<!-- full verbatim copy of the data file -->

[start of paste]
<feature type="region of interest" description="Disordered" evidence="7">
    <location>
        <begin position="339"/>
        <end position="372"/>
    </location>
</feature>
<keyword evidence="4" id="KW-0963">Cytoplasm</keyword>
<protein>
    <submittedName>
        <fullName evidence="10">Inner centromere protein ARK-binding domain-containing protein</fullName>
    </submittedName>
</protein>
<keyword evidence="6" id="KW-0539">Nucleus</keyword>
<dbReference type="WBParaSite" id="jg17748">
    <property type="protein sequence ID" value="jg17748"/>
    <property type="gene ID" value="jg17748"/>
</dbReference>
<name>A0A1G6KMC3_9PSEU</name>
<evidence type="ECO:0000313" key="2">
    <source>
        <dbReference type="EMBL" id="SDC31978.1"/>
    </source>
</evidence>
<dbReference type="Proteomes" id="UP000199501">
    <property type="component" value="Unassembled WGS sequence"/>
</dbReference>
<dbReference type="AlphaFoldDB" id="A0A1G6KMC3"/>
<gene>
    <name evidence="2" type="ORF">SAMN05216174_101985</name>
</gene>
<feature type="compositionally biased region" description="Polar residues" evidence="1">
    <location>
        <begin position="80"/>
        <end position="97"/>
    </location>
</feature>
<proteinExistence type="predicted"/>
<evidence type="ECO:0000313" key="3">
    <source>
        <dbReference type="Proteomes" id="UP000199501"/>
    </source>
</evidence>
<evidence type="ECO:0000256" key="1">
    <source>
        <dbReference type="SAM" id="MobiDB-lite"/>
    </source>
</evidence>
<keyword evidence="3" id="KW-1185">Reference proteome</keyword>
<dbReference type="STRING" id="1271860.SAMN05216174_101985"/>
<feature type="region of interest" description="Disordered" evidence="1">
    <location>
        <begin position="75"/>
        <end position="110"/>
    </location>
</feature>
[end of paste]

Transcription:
<feature type="region of interest" description="Disordered" evidence="7">
    <location>
        <begin position="339"/>
        <end position="372"/>
    </location>
</feature>
<keyword evidence="4" id="KW-0963">Cytoplasm</keyword>
<protein>
    <submittedName>
        <fullName evidence="10">Inner centromere protein ARK-binding domain-containing protein</fullName>
    </submittedName>
</protein>
<keyword evidence="6" id="KW-0539">Nucleus</keyword>
<dbReference type="WBParaSite" id="jg17748">
    <property type="protein sequence ID" value="jg17748"/>
    <property type="gene ID" value="jg17748"/>
</dbReference>
<name>A0A1G6KMC3_9PSEU</name>
<evidence type="ECO:0000313" key="2">
    <source>
        <dbReference type="EMBL" id="SDC31978.1"/>
    </source>
</evidence>
<dbReference type="Proteomes" id="UP000199501">
    <property type="component" value="Unassembled WGS sequence"/>
</dbReference>
<dbReference type="AlphaFoldDB" id="A0A1G6KMC3"/>
<gene>
    <name evidence="2" type="ORF">SAMN05216174_101985</name>
</gene>
<feature type="compositionally biased region" description="Polar residues" evidence="1">
    <location>
        <begin position="80"/>
        <end position="97"/>
    </location>
</feature>
<proteinExistence type="predicted"/>
<evidence type="ECO:0000313" key="3">
    <source>
        <dbReference type="Proteomes" id="UP000199501"/>
    </source>
</evidence>
<evidence type="ECO:0000256" key="1">
    <source>
        <dbReference type="SAM" id="MobiDB-lite"/>
    </source>
</evidence>
<keyword evidence="3" id="KW-1185">Reference proteome</keyword>
<dbReference type="STRING" id="1271860.SAMN05216174_101985"/>
<feature type="region of interest" description="Disordered" evidence="1">
    <location>
        <begin position="75"/>
        <end position="110"/>
    </location>
</feature>